Shop the fall collection ➔

It’s time to talk about my middle child, because I tend to carry a lot of guilt and anxiety about her and just push it aside. But I’m facing those feelings today; naming the reality. Maybe some mom somewhere is dealing with similar feelings. I’d love to read a helpful idea that I could glom onto. 
No sibling experience is exactly the same; I know. But my middle child is already showing classic signs of middle-child-ism. I’m hoping that’s not really a thing, but I think it might be. There are books about birth order, after all.
She hasn’t been a middle child for long. Just weeks after her second birthday #3 arrived, and a rivalry was born. She climbed up on the bed and joked. What? No, I don’t see any baby…
Lovingly characterized as our little “imp” because of her wily ways, she doesn’t always have her polite face on. I can tell she gets tired of having a good attitude all the time; saying please and thank you. She has to ask about practically everything, either because she’s still too small, or because there are others who are first in line. Oldest child is used to being first; youngest child is already a pro at the squeaky wheel principle. She’s sandwiched in the middle, which is simply code for being shoved into last place.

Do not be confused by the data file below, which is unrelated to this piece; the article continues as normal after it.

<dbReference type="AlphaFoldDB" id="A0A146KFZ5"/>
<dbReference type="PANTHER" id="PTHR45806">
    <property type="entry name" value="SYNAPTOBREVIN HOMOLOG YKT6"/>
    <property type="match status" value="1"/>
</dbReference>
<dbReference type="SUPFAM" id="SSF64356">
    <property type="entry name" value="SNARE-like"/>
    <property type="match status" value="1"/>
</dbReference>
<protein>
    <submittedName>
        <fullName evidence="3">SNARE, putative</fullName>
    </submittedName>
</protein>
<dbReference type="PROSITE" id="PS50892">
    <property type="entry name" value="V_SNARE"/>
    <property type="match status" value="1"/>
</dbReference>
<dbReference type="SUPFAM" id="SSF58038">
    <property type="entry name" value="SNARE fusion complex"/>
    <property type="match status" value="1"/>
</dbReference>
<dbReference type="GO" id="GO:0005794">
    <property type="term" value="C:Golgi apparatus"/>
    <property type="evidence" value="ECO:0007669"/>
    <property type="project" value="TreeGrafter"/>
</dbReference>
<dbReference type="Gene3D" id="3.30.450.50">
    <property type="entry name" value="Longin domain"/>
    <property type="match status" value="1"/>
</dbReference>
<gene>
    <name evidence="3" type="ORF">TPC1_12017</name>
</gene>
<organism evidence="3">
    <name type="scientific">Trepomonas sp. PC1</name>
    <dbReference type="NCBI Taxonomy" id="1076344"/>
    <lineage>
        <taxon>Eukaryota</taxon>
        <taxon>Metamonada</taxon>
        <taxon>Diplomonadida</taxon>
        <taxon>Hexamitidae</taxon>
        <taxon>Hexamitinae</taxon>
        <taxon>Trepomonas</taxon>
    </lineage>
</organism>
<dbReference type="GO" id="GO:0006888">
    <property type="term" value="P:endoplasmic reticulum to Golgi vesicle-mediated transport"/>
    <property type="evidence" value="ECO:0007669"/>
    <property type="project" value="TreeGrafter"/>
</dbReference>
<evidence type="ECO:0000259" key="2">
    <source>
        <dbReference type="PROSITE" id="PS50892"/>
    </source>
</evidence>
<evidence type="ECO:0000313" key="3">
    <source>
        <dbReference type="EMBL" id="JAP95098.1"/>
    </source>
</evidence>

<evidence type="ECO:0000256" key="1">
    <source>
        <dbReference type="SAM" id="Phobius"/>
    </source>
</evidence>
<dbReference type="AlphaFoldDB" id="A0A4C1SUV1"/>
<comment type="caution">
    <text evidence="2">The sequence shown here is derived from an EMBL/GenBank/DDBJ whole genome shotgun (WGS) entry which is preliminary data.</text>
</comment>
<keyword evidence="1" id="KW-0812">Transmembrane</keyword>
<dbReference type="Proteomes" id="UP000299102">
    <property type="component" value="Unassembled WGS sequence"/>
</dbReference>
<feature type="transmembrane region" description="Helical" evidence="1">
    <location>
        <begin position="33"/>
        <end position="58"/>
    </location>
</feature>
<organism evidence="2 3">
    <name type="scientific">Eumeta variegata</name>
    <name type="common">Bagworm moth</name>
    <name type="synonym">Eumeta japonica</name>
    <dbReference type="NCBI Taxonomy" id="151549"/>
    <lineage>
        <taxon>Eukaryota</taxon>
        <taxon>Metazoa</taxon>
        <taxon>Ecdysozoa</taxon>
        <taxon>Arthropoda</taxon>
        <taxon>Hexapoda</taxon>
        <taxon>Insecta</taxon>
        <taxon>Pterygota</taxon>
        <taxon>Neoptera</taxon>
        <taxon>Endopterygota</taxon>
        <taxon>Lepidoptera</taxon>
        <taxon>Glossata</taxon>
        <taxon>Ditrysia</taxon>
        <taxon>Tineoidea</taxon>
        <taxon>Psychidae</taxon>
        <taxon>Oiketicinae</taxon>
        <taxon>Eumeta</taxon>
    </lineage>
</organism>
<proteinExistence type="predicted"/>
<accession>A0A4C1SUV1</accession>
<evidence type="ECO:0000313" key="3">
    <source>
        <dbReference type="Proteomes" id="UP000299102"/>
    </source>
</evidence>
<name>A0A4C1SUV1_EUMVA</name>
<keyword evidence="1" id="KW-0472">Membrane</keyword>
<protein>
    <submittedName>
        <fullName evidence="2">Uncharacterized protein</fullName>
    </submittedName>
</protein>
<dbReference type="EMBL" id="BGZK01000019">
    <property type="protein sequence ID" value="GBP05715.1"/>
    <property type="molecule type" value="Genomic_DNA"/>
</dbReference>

It’s my turn to hold you now, Mommy.
That complex phrase came out of her mouth only a few days after little sister was born. Watchful; catching me the instant I had set the baby down for a nap in the bassinet. I couldn’t. Midwife said she was too heavy. The tears didn’t stop that day. The fog of postpartum guilt was intense. 
She’s independent, and keeps it inside. When she takes a fall or stubs her toe, she just shrugs it off. No, DON’T see my owie!  I’m FINE!  It’s getting better!
I’m afraid she’s not getting the attention she needs, much less deserves.
For instance, there’s the potty. She’s transitioned really well, and even wears underpants to bed now. But sometimes we’re too consumed with the baby to remember to help her up to use the toilet in the middle of the night. Lately, she’s been waking up dry, even when we forget.
I’m so thankful. But I worry she’s having to grow up faster than she would have without a little sister to push her into this cramped, middle-child position.